"The problem with pivot points – events that result in major changes in your organization’s history or your personal career – is that they often slip by unnoticed. The significance of the event isn’t recognized until later.
You typically have to dig deep into the past to identify your pivots, the lessons they taught, and the opportunities they created. The reward for digging deep, however, is that past pivot points often uncover story opportunities that can help you define your brand and create memorable story-based content marketing.
To help you learn from the turning points in your or your organization’s background, I created a simple worksheet to help you locate the relevant turning points as well as uncover the details surrounding each story."
Read the full article to download the turning point worksheet and find out more about::
two types of pivots
the three steps to harvest pivot stories and lessons
"Uncovering history as well as displaying statistics is really challenging and tricky, since traditionally both of them are associated with something boring and insipid that no one loves. However, it is hard to deny that we prefer visual over text, so why not turn this inclination into an advantage and reveal a series of facts and past events in a visually-appealing, engaging and alluring way thereby making a journey through history/story a really enjoyable and rewarding pastime. Besides, you do not have to reinvent the wheel, the solution is already here: visual storytelling is considered to be a new language for effectively and attractively communicating information."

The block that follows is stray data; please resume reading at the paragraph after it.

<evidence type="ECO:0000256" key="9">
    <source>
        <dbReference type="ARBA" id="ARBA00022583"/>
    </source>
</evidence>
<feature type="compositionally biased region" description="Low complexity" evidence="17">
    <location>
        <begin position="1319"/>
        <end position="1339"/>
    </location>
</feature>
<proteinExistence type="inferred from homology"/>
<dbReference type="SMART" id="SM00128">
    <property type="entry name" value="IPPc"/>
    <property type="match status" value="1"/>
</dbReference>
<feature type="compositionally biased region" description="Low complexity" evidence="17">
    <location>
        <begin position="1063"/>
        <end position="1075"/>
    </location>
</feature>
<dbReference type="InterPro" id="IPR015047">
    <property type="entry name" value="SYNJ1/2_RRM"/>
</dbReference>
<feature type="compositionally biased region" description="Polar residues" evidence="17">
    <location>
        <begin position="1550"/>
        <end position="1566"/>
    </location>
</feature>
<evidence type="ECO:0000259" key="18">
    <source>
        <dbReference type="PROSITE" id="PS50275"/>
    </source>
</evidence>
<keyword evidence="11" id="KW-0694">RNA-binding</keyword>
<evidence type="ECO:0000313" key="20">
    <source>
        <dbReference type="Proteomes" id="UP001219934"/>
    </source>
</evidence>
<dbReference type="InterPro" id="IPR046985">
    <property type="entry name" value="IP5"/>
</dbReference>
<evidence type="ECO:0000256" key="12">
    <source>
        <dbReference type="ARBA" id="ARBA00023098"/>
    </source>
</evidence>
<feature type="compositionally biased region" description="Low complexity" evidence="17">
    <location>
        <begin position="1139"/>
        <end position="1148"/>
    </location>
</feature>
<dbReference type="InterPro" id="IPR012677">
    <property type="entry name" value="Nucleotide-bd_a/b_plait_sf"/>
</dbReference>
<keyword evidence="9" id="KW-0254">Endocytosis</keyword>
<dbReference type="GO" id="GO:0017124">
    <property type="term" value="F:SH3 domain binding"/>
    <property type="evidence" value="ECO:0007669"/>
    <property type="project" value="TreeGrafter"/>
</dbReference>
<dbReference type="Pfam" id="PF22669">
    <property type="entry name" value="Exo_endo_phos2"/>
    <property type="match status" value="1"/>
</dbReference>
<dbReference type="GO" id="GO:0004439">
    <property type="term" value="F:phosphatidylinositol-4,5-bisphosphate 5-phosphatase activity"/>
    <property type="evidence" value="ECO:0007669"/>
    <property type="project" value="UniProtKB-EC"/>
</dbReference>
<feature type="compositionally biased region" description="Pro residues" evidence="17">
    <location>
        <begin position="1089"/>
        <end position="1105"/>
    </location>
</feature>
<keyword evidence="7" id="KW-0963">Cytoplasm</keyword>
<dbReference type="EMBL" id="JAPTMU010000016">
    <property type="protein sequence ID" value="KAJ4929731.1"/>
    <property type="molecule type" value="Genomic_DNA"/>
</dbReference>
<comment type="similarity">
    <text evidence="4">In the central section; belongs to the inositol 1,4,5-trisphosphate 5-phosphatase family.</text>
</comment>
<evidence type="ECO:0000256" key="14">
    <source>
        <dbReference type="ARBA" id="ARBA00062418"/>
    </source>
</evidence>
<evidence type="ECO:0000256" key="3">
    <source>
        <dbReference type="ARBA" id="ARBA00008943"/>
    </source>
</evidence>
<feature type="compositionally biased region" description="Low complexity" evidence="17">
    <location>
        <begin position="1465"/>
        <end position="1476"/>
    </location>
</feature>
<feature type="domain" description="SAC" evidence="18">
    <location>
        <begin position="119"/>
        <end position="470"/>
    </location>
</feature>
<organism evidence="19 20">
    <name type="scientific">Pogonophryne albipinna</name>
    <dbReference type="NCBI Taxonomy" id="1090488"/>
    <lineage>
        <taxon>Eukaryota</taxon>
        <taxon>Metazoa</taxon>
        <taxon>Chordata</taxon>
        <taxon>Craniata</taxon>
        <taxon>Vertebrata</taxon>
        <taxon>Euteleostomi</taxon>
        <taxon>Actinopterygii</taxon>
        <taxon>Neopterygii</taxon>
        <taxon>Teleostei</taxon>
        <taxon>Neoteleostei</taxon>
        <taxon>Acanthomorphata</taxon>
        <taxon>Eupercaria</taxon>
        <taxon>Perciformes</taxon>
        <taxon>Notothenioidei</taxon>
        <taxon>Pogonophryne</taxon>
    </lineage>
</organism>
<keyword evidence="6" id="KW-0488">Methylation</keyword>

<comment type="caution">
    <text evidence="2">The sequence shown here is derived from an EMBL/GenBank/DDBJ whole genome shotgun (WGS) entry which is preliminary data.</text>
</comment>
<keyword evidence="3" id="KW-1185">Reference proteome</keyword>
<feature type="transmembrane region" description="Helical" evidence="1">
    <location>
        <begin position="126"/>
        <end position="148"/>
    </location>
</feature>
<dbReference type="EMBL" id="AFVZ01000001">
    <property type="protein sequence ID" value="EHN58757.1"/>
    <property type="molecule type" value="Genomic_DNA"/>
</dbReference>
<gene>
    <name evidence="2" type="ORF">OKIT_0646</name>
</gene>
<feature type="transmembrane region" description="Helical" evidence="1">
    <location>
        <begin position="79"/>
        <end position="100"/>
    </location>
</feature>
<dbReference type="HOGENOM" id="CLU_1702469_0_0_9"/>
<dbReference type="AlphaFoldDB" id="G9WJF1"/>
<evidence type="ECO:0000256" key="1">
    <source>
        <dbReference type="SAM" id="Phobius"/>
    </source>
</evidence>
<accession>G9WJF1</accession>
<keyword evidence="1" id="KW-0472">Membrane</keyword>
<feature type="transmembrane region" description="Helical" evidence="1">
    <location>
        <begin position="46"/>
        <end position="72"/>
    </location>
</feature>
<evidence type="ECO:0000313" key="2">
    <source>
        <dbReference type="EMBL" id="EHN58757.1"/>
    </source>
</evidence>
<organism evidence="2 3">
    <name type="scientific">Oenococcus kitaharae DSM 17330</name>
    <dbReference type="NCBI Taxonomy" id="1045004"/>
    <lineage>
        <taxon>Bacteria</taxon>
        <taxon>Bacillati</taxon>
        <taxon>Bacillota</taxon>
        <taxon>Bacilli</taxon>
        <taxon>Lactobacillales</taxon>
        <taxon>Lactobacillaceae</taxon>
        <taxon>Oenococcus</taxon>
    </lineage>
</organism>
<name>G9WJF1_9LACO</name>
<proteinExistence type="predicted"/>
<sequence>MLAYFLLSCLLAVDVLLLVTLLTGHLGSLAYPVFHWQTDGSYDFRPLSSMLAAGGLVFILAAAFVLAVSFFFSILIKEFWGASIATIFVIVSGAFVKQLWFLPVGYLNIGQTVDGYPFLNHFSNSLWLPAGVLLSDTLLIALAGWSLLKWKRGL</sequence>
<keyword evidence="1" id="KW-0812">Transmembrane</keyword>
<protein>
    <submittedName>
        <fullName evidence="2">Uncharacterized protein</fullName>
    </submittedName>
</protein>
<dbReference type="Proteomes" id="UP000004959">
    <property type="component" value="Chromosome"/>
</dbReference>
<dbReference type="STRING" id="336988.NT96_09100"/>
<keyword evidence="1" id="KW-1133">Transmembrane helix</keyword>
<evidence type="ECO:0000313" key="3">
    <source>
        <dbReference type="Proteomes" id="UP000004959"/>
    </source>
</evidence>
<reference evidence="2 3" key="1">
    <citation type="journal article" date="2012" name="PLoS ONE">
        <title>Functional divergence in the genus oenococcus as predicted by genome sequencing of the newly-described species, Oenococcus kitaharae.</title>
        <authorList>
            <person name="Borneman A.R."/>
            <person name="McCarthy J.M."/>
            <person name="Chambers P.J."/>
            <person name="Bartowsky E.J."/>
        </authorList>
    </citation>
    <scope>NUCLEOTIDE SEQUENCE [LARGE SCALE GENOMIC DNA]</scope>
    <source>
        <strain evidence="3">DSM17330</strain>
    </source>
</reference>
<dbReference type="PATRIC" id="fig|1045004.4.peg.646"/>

Read the full article to explore these 10 informative and captivating visual storytelling online projects:
Some really nice examples of telling stories online. And it shoes that history doesn't need to be boring. The stories can be easily transformed into really entertaining and memorable journeys through facts and events that not only effectively characterize a period of bygone times but also fill in the gaps in your knowledge.
"We’re also pleased to announce the release of our new eBook, Character Trumps Credentials: 171 Questions that Help Leaders Tell Great Stories that Influence, Engage and Inspire. Addressing various themes, from collaboration to diversity and loyalty, these questions will stimulate the discovery of great stories in your own personal history – great stories that will help you become a great storyteller."